There’s general agreement in publications that the effects of long hours of work or shifting work schedules have a deleterious effect on sleep. Perhaps the most authoritative review concludes that despite considerable variation between people, sleep loss is a major effect of shift work. This is most noticeable after the night shift. The quantity of sleep may be reduced by up to two hours a day but there is also an effect on the quality of sleep. Rapid eye movement (REM) sleep and stage two sleep has been shown to be reduced. Such sleep deficits can lead to sleepiness at work, with some data showing that inadvertent napping at work can result. Overall, the effect of shifting work schedules was likened to a long-distance traveler working in San Francisco and returning to London for any rest days.
Shift working can be a potential psychosocial stressor. Stress is, however, a difficult concept to define, let alone measure. Many published reports on working hours cite stress as a problem but such reports all too commonly lack scientific rigor, acquiring these data from self- administered questionnaires and case reports.
Anxiety and depression indices also point to the likelihood of an adverse effect on mental health from shifting work schedules and long working hours. Nevertheless, it must be remembered that, by and large, shift workers are a self-selected population. Thus, the question of whether shifting work schedules cause psychiatric mortality or shift workers have pre-existent psychiatric problems isn’t entirely resolved. There seems to be increased neuroticism with increasing years of shift work, but neuroticism does not predict health-related shift problems.
The general consensus showed no firm evidence that cardiovascular disease was more prevalent in shift workers than other groups. Today, that opinion would have to be revised, although much of the new evidence comes from Scandinavian studies. A recent review of the data suggests that shift workers have a 40% increased risk for heart disease. Contributing factors include disruption of circadian rhythm, disturbed spatiotemporal patterns and social support, stress, smoking, poor diet, and lack of exercise. The health outcomes are mainly angina pectoris, hypertension, and myocardial infarction.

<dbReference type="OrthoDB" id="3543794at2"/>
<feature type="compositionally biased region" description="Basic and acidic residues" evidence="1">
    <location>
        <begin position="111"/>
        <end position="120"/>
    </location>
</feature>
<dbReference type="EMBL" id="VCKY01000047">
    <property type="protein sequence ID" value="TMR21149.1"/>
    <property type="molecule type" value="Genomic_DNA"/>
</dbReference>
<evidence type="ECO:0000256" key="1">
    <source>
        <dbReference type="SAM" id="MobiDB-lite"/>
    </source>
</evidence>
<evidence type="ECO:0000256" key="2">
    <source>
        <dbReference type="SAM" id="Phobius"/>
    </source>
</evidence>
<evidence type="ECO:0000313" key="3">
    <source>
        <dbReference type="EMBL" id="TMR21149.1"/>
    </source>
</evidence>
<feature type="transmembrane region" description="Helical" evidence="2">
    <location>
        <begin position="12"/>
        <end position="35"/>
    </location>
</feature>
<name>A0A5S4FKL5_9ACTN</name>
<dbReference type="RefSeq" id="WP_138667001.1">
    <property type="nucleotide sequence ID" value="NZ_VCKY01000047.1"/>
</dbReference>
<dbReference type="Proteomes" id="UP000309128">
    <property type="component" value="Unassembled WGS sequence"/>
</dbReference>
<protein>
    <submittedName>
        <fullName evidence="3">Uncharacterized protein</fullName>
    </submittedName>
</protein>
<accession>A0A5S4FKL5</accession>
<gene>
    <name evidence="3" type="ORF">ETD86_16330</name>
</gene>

The effect of overtime or long hours of work has been less extensively investigated. One mortality study from California showed increased rates of arteriosclerotic heart disease for male occupational groups in increasing proportions of the population who worked more than 48 hours a week. The 48-hour week cut off was an arbitrary one with information taken from censuses, and the study has not been replicated.
You are Putting Your Heart at Risk
Getting less sleep because you are working long hours, combined with the fact that many are sitting all day lead to an increasingly sedentary life. This puts you at an increased risk of heart diseases including:
- Heart attack
- Heart failure
- Coronary heart disease (CHD)
While there are many factors that can lead to heart disease, several studies have found the correlation between heart disease and increased/longer work hours. One study looked at the results of 22,500 people and their working hours as well as the prevalence of coronary heart disease. It found that there’s an “approximately 40% excess risk of CHD in employees working long hours.” In other words, according to this study, people who work long hours are 40% more likely to develop CHD than those who work normal hours.
Conclusions in Working Long Hours
Results suggest that job schedules with long working hours are not riskier merely because they are concentrated in inherently hazardous industries or occupations, or because people working long hours spend a total time “at risk” for a work injury. Strategies to prevent work injuries should consider changes in scheduling practices, job redesign, and health protection programs for people working in jobs involving overtime and extended hours.